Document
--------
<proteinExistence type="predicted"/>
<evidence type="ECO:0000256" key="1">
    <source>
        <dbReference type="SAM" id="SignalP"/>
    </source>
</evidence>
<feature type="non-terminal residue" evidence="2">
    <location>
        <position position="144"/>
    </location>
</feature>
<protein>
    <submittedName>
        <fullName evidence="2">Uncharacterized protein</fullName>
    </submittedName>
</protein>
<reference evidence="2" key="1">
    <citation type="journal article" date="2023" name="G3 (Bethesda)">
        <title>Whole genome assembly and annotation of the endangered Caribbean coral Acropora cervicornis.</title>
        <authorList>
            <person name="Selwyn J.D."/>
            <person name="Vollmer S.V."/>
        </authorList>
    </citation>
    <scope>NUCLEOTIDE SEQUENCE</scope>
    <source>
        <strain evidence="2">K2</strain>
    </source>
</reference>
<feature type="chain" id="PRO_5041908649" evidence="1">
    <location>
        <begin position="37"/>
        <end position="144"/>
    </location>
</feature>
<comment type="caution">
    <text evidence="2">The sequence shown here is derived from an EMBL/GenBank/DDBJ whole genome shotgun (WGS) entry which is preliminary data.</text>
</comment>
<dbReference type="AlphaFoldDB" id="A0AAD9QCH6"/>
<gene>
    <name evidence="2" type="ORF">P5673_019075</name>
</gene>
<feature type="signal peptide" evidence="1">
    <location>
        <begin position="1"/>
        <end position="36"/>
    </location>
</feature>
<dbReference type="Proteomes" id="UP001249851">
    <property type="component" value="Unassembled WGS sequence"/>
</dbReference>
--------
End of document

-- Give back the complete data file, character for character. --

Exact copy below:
<proteinExistence type="predicted"/>
<evidence type="ECO:0000256" key="1">
    <source>
        <dbReference type="SAM" id="SignalP"/>
    </source>
</evidence>
<feature type="non-terminal residue" evidence="2">
    <location>
        <position position="144"/>
    </location>
</feature>
<protein>
    <submittedName>
        <fullName evidence="2">Uncharacterized protein</fullName>
    </submittedName>
</protein>
<reference evidence="2" key="1">
    <citation type="journal article" date="2023" name="G3 (Bethesda)">
        <title>Whole genome assembly and annotation of the endangered Caribbean coral Acropora cervicornis.</title>
        <authorList>
            <person name="Selwyn J.D."/>
            <person name="Vollmer S.V."/>
        </authorList>
    </citation>
    <scope>NUCLEOTIDE SEQUENCE</scope>
    <source>
        <strain evidence="2">K2</strain>
    </source>
</reference>
<feature type="chain" id="PRO_5041908649" evidence="1">
    <location>
        <begin position="37"/>
        <end position="144"/>
    </location>
</feature>
<comment type="caution">
    <text evidence="2">The sequence shown here is derived from an EMBL/GenBank/DDBJ whole genome shotgun (WGS) entry which is preliminary data.</text>
</comment>
<dbReference type="AlphaFoldDB" id="A0AAD9QCH6"/>
<gene>
    <name evidence="2" type="ORF">P5673_019075</name>
</gene>
<feature type="signal peptide" evidence="1">
    <location>
        <begin position="1"/>
        <end position="36"/>
    </location>
</feature>
<dbReference type="Proteomes" id="UP001249851">
    <property type="component" value="Unassembled WGS sequence"/>
</dbReference>